Most often times when you hear the words spin or spinning you think of something political or athletic. In my world however, spinning is with an actual spinning wheel! Yup, people do actually still use them! Below is a photo of me spinning at an exhibit at the county fair a couple of years ago. The wheel I was using is a CPW (Canadian Production Wheel).
This kind of wheel was made in Quebec in the mid 1800’s to about 1940, its main features being a large drive wheel, iron fittings, and a tilt tensioning system. With such a large drive wheel, this unit has the capability of mass producing yarn in a short amount of time. I have to admit, it took me a little while to get the hang of this wheel in comparison to the one I normally use, as it spins so much faster. I had to be on my spinning A Game to produce a good product! My everyday wheel is an Ashford Traveller, which only has an 18inch wheel, so it spins yarn at a much slower rate, but perfect for my tastes! Here’s a shot of my little buddy getting ready for a big spinning project for a friend ~ 5lbs of navy blue wool for a sweater! As you can see, the Traveller is much smaller than the CPW.
Once I got the hang of spinning, I found it to be very meditative. The sound of the wheel and the motion of drafting the fibers is calming. Although, there are some fibers that tend to make spinning alittle more stressful! Slippery fibers, like angora and silk, will make you slow down and focus more than you would with wool, sometimes even having to change my drafting method. My personal favorite is a combination of wool, silk and alpaca fibers. The properties of wool combined with the shine of silk and the warmth of alpaca make this a perfect yarn for mittens, hats and scarves in my opinion. Although they have to be hand washed or dry cleaned, which can be a pain, I still prefer to use the natural fiber yarns when creating a project versus an acrylic yarn. I find the drape of the created fabric to be better when using natural fiber yarns in knitting. While some acrylics can be very soft (they have come a long way in the past 20 years!), there is still a marked difference in the end product. (I may be a bit of a yarn snob though, because of spinning)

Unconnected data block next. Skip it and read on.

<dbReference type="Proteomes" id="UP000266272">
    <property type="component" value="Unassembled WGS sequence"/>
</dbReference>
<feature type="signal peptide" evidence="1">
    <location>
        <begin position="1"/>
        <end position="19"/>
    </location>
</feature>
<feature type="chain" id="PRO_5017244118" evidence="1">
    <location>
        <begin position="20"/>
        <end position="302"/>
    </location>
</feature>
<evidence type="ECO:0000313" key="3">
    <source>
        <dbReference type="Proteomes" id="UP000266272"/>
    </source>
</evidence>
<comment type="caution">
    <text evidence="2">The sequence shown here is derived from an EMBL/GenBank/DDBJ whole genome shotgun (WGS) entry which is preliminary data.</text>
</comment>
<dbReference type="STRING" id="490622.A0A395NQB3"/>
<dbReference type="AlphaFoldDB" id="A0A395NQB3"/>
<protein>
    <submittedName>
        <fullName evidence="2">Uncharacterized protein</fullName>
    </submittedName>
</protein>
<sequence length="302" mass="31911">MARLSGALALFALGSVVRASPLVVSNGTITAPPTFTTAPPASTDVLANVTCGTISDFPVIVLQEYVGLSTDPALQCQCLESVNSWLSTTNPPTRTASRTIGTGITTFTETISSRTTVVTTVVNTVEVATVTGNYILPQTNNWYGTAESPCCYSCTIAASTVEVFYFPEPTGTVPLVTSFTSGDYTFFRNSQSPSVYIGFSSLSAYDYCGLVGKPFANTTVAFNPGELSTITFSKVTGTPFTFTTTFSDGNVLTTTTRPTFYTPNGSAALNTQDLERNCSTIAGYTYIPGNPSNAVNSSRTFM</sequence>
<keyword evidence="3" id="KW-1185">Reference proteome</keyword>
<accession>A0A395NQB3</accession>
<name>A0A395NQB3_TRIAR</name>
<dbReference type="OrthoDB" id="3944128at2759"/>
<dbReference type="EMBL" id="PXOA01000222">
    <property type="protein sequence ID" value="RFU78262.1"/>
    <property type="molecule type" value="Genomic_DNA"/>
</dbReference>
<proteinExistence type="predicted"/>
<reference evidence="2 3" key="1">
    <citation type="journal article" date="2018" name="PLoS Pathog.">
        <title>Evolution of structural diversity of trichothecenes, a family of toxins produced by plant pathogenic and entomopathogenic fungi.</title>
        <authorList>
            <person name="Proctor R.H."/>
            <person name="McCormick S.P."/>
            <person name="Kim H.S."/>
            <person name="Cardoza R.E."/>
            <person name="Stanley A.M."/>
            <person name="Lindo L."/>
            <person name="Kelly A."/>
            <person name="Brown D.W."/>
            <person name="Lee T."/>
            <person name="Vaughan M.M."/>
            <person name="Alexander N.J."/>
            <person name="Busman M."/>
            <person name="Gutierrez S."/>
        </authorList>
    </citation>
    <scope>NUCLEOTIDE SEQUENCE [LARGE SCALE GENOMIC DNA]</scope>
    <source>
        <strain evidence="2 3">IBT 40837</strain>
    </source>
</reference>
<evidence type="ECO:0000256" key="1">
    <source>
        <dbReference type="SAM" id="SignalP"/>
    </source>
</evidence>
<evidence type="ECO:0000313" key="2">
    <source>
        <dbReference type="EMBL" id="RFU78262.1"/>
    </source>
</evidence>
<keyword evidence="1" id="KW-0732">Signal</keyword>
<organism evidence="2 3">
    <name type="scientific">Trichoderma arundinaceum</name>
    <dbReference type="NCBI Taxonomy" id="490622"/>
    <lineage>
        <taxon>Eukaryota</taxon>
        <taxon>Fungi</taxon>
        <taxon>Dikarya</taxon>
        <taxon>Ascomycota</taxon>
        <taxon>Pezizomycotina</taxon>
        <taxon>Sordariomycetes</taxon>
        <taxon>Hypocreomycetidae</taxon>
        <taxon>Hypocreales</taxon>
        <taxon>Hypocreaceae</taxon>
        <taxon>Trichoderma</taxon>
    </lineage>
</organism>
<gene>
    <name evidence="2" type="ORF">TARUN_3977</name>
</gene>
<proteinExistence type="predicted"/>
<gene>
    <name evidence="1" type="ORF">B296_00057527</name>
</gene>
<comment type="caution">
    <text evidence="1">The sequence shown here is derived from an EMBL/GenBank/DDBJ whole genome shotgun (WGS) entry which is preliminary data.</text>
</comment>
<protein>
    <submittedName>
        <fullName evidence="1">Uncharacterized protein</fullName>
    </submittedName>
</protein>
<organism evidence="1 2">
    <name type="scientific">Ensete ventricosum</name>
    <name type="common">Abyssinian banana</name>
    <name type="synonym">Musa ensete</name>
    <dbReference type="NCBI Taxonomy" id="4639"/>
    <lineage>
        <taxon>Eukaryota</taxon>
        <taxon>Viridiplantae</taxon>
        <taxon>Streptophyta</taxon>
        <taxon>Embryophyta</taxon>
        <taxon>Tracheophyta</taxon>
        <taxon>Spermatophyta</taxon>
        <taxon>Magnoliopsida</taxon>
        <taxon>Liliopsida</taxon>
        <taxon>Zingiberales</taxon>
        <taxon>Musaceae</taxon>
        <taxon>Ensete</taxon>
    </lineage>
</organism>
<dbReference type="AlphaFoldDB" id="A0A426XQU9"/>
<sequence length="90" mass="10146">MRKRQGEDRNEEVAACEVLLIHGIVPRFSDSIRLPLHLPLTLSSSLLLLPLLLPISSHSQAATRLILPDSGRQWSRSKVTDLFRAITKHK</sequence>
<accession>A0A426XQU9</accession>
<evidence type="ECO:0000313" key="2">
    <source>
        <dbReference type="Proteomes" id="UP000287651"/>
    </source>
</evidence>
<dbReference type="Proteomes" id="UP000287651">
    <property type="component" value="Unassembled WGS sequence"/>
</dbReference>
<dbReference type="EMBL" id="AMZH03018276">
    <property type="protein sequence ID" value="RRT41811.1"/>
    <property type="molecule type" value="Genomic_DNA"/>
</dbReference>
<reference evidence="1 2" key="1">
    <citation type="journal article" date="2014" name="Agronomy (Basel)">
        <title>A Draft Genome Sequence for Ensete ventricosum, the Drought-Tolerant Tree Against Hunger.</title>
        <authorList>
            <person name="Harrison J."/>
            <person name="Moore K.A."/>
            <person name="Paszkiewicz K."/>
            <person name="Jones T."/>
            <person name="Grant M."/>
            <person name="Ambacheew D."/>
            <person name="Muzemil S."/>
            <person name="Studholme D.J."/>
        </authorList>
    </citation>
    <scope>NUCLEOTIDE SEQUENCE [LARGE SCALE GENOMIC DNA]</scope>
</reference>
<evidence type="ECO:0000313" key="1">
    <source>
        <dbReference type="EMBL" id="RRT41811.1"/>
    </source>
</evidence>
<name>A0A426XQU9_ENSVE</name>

You can check out some of my spinning projects here on our website, but I suggest that you stop by the shop to play touchy-feely with the real thing! The selection of yarns at the shop fluctuates greatly ~ depending on how quick I am spinning and how quick people are buying. Fall is quickly approaching, and that is my favorite spinning time of the whole year! Right this second, shop inventory is low, but I just finished two skeins last night, and have another one in the works today, so I am getting inventory restocked as quick as possible. Below is a shot of one I finished last night ~ 100% Alpaca fiber (about 4oz of Aran weight) spun up so that it make stripes of the chocolate brown and white when knit up. Fibers are from 2 local alpaca farms here in Jefferson County.
The next shot is of the other skein I just finished. It is a blend of wool, mohair and silk. WOW it is so soft and squishy! Its 4 oz of bulky weight yarn~about 98 yards total. Fiber is from Allons y! fiber arts, the colorway is Of Sand & Shells. This is one to come and play touchy-feely with! These may get listed for sale online, but I’m not sure yet ~ I guess if you are interested, let me know!
So this concludes our talk about spinning today, I’ll talk more in-depth about spinning in another post soon!